I didn't understand why in this definition $I$ has to be an ideal to make sense.


This is from Steps in Commutative Algebra, page 107.

Thanks a lot

  • 1
    $\begingroup$ It would still make sense and $(G : I)$ would still be a submodule, but you could make this complaint about a lot of definitions in (commutative) algebra. $\endgroup$
    – TTS
    Jun 26 '13 at 22:27
  • 1
    $\begingroup$ If you spend the time to check the details about why it's a submodule, you'll see clearly you don't need anything about $I$'s idealness. However, I agree that phrasing it in the way this book is makes one a little paranoid :) $\endgroup$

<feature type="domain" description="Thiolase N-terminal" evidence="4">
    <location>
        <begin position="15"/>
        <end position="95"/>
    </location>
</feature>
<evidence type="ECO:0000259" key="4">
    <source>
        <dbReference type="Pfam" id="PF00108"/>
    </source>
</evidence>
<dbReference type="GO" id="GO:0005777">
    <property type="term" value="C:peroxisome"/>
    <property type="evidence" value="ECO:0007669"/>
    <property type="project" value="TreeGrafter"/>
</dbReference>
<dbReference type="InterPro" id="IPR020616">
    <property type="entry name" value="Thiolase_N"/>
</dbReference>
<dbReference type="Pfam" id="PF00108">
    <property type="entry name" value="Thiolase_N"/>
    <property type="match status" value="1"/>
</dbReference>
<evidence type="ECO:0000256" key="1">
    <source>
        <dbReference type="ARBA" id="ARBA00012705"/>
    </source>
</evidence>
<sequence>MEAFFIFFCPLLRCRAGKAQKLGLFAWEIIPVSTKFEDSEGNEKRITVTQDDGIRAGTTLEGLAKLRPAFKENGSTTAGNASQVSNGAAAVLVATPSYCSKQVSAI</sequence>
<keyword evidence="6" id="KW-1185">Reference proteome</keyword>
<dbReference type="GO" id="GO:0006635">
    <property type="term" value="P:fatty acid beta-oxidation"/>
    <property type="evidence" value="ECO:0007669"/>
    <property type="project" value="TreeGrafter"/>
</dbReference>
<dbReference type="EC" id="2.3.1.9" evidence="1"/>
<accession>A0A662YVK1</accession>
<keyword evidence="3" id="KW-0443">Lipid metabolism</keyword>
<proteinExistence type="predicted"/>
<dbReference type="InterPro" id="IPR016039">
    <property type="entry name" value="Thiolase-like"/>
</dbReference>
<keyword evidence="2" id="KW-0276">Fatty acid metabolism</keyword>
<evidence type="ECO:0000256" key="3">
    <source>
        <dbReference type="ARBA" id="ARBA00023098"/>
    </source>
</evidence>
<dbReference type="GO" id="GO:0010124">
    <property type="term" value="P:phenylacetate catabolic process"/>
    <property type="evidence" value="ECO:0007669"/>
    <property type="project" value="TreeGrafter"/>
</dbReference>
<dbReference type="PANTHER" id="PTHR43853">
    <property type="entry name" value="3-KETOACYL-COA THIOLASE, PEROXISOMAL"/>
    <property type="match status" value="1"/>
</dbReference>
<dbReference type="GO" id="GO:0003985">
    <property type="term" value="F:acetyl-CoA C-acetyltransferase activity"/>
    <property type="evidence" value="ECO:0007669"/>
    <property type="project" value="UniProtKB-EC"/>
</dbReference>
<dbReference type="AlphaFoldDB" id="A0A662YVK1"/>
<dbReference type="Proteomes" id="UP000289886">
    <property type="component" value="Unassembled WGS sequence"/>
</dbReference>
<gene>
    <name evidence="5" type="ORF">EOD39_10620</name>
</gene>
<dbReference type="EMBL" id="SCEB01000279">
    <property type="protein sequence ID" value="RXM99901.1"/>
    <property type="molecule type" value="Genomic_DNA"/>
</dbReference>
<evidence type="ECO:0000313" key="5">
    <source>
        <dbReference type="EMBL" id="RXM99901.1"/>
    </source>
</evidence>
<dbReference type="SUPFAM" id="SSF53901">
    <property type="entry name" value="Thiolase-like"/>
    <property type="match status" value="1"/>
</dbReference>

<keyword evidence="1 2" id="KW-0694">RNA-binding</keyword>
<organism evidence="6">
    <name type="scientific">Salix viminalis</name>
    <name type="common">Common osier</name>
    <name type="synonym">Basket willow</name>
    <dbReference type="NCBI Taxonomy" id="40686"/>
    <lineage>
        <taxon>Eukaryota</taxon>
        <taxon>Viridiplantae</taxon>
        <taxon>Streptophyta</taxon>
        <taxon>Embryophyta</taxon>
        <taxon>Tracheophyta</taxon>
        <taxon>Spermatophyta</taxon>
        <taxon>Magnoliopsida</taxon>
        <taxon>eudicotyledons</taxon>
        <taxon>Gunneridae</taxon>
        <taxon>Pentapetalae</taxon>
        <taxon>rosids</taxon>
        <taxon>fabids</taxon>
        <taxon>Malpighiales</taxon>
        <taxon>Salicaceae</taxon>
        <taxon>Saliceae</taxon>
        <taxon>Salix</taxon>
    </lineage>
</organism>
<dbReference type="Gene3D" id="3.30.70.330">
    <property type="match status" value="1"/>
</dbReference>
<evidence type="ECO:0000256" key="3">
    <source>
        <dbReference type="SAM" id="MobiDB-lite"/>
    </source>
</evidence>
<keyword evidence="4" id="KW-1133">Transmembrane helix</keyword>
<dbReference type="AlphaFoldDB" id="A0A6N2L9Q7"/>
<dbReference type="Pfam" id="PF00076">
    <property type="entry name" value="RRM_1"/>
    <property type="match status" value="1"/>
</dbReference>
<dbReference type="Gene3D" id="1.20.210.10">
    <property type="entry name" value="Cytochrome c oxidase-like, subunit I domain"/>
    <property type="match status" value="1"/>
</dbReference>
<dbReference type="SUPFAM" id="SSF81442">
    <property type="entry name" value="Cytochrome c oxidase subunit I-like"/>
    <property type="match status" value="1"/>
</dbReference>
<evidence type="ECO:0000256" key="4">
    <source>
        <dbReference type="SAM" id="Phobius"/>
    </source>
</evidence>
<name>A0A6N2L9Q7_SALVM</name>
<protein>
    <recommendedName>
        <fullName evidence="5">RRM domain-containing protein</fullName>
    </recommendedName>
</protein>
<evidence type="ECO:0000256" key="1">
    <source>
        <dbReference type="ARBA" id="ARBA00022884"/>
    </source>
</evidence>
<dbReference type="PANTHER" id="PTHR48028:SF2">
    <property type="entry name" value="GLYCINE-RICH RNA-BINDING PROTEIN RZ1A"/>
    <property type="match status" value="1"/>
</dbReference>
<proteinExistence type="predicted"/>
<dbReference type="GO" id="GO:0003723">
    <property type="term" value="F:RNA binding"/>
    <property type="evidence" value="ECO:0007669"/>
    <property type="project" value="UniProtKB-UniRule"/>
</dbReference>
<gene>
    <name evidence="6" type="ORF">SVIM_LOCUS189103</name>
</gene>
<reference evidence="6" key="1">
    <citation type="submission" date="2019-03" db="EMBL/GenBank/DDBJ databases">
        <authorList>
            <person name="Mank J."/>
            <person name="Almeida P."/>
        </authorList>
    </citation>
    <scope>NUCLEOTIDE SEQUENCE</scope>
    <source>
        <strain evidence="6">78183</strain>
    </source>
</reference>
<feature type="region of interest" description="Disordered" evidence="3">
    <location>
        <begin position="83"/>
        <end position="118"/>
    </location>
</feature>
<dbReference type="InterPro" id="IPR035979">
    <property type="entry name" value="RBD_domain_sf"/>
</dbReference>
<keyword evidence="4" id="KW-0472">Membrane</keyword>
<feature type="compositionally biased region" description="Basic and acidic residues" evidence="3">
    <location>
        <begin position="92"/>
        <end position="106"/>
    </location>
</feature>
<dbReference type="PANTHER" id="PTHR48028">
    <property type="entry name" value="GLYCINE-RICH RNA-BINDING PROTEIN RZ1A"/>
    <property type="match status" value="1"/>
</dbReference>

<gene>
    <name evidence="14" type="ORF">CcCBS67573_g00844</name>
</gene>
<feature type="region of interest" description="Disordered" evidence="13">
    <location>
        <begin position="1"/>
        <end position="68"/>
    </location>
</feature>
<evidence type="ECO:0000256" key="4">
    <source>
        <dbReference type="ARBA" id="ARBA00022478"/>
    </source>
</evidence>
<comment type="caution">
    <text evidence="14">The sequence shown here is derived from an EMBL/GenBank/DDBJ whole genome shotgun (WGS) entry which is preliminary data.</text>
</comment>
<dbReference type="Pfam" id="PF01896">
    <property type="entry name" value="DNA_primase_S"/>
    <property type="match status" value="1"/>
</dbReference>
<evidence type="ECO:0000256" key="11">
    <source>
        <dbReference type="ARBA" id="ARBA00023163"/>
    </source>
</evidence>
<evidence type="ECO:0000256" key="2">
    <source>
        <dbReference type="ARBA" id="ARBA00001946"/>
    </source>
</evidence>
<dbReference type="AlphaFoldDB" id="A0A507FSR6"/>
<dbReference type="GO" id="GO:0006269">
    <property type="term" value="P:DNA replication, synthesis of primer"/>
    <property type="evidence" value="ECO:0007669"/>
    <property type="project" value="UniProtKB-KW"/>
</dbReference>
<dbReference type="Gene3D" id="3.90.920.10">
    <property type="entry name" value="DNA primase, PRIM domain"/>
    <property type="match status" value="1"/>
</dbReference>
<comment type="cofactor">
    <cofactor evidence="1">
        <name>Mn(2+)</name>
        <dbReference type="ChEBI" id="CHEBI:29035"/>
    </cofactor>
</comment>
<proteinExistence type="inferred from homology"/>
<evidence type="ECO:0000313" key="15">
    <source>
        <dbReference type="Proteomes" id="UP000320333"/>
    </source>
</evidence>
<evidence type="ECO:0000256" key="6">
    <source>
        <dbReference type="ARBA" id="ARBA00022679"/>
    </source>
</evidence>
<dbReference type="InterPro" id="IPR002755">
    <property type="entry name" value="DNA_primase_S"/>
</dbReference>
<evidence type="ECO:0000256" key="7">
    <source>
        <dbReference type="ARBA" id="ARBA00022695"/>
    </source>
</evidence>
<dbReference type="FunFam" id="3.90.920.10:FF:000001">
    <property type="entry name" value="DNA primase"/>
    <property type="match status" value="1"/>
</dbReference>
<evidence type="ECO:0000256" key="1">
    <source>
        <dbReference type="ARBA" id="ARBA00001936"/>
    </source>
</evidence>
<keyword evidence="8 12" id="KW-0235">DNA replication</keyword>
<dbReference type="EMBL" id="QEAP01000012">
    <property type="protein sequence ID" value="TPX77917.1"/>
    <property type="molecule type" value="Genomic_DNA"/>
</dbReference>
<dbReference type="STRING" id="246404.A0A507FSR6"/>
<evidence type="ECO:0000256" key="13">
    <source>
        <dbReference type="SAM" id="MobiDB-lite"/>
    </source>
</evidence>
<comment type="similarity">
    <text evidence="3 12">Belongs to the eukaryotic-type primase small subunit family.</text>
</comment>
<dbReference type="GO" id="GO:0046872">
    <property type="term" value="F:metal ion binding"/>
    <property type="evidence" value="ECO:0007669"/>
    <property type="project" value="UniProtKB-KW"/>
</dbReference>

– rschwieb
    Jun 27 '13 at 19:46

The definition doesn't claim that $I$ has to be an ideal, and in fact it doesn't, but if $S$ is any subset of $R$ then $(G :_M S) = (G :_M I)$ where $I$ is the ideal generated by $S$, so $I$ might as well be an ideal.


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